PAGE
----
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Scientists believe that the Chornobyl zone should be studied, looters move from it everything they can, video games designers make games about it, film directors shoot movies and enthusiasts take there groups of tourists. Illwishers call it radiation tourism, and people who go there just want to see for themselves the results of one of the greatest disasters of the last century.
Some people think that the zone is visited by “stupid teenagers who have nothing to do”. In fact, young people under 18 are simply not allowed to the area, so today’s tourists are mostly adults. It should be noted that such excursions are mostly of interest not among Ukrainian citizens but among foreign guests, for which many Ukrainian travel agencies provide the opportunity to visit the site of the accident. For diplomats such trips are often arranged by the Foreign Ministry and the General Management for Diplomatic Missions. Prices for a daytrip are as follows: for Ukrainians – close to US $80 – 90, for foreigners – US $130 – 160.
The trip is officially called “The awarenessraising tour to the Chornobyl NPP and the exclusion zone”. Indeed, this trip can hardly be called an excursion: there are many restrictions of which you will be constantly reminded by escorts. Perhaps, for this reason at first you will feel some tension. It will be repeatedly manifested during the trip in the form of black humor and jokes like “You glow in the dark” and “Look through the wall what is going on there”, which will be your faithful companions not only for the day of excursion but also in the near future after returning back home.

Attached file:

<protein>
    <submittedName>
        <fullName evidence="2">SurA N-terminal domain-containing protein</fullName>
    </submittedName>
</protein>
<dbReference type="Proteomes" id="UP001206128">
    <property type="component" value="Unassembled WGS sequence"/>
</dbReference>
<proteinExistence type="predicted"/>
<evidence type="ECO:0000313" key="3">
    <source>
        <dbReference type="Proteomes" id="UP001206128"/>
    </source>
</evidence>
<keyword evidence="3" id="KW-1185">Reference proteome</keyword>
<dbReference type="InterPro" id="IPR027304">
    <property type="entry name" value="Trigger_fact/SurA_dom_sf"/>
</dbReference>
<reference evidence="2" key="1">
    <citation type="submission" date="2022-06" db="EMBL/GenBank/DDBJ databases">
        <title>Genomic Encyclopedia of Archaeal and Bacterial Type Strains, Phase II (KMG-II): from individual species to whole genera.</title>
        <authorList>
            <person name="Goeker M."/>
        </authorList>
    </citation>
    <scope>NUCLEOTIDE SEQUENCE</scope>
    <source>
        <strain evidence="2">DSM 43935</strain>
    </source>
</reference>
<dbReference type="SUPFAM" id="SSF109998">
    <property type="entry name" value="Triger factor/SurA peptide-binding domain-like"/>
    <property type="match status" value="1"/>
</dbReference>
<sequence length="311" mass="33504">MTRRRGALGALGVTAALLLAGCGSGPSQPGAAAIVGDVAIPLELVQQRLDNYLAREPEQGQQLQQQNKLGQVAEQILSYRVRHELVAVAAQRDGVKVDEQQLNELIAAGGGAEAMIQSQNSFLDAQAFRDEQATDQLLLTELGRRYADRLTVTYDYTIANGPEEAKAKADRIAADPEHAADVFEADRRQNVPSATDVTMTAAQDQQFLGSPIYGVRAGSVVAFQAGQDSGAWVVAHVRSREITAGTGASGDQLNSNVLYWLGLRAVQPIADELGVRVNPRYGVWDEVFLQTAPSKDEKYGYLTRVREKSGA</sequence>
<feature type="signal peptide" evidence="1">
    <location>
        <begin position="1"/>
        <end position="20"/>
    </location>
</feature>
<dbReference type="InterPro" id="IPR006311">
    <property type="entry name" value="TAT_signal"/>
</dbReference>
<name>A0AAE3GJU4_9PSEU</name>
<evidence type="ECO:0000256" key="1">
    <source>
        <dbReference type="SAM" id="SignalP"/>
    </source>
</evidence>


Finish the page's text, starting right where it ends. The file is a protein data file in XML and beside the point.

The last place before the Zone where you can safely leave the bus and just walk around is the border of the Chornobyl county.
The first village within the boundaries of the exclusion zone is the Zalissya village. Once it was stretched for kilometers along the road and it was big enough, now you can barely see it through the trees. Everything looks a little artificial here. You will have the suspicion again and again on the way, because all accommodations have turned into exhibits. In Kurchatov street (many streets have names associated and related to nuclear power) you can find yards overgrown with trees and bushes, in abandoned houses – people’s discarded stuff and books.
Your second stop will be in the town of Chornobyl, which is most commonly associated with the tragedy. The center of the least populated area in Ukraine will meet you with peace and desolation. Many unfairly believe that the NPP is located close to Chornobyl. In fact, Chernobyl is the district center, and Prypyat was the actual atomic city.
Sometime later you will see the Chornobyl NPP and its main “attraction” – the Shelter, which used to be its 4th unit. Right next to the entrance to the power station there is the village of Kopachi. Now this place looks like a welldug field with small plantations and signs warning about radiation. It is better not to leave the road here and in general in the zone. Because illegal walks through the local forests with a desire to see something interesting are not just illegal (if you are caught, you will be taken to the police), but simply suicidal.